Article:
Public art on the Esplanade, a low-speed zone along Victoria Street and Argyle Street with narrower lanes for traffic, and making part of High Street a ‘shared space’ with greater access for pedestrians are just a few of the ideas suggested in the course of ‘Remaking Rothesay’ earlier this year.
The suggestions for the centre of the town also include ‘pedestrian priority’ areas in Victoria Street, outside the Isle of Bute Discovery Centre, and in Albert Place at the pedestrian access point to and from the pier.
The ideas put forward during ‘Remaking Rothesay’ - held in the Discovery Centre at the end of February - were published this week in a report on the initial findings of the event, organised by the Glasgow design firm of Ice Cream Architecture.
The ‘spatial strategy’ for the town centre also features low-speed zones in a more pedestrian-friendly ‘cultural quarter’ around Rothesay Castle, and a sequence of civic spaces leading from the pier through the centre of the town and towards the refurbished Rothesay Pavilion.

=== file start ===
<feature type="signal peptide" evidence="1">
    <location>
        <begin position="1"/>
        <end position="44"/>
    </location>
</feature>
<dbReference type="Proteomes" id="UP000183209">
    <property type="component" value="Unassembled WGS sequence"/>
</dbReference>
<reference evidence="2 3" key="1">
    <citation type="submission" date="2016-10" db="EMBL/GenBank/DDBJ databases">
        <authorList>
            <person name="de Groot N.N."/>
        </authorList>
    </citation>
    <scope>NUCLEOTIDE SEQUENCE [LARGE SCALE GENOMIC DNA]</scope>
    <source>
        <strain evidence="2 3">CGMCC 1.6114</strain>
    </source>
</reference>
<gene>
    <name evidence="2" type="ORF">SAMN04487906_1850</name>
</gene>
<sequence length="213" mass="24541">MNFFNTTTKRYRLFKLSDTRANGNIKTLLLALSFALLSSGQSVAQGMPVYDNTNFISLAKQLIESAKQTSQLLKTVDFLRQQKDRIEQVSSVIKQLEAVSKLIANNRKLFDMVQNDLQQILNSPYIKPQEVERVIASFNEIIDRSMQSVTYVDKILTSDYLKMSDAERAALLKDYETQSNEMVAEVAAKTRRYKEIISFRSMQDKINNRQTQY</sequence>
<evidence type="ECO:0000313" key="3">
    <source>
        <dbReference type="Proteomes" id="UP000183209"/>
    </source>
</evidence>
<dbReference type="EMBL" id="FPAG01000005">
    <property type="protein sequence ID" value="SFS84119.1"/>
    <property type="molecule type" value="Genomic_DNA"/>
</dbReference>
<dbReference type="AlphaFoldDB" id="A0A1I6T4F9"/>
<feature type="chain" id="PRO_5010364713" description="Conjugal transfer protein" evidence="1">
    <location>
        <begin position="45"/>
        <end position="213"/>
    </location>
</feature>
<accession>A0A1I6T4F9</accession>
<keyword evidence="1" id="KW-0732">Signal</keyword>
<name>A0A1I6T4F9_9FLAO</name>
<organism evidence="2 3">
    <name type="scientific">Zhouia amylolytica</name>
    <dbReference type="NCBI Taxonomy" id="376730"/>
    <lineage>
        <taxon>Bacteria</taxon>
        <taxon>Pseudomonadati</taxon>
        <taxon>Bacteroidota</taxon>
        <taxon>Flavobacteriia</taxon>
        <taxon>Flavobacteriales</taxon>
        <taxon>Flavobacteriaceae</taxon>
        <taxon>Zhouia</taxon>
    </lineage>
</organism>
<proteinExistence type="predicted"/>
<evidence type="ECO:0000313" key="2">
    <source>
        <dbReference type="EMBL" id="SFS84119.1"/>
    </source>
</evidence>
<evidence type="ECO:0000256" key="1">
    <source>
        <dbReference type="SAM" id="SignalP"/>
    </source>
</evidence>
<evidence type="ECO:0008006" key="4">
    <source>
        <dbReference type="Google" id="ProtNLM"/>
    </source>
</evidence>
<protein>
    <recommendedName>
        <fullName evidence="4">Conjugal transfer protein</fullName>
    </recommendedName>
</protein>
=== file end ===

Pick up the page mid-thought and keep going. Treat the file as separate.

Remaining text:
Other key needs identified in the Remaking Rothesay report include:
* Collective promotion of a ‘Bute Brand’
* Reinventing the Discovery Centre as a central hub for both locals and tourists
* Creating a shared booking system and combining the various Bute events calendars into one
* Establishing an improvement scheme for shop fronts, public buildings and pavements, led by community organisations and business owners
* Giving support to the owners of properties deemed ‘at risk’ such as the Royal Hotel and the former Rothesay Academy
* Providing space for new businesses to set up and for existing businesses to expand where required.
Ice Cream Architecture’s final report should be published within the next two or three weeks and will provide a framework for the Alliance for Action and its various partners, such as the Mount Stuart Trust, Argyll and Bute Council and the Isle of Bute Trust, to begin work on the regeneration of both the town and the island.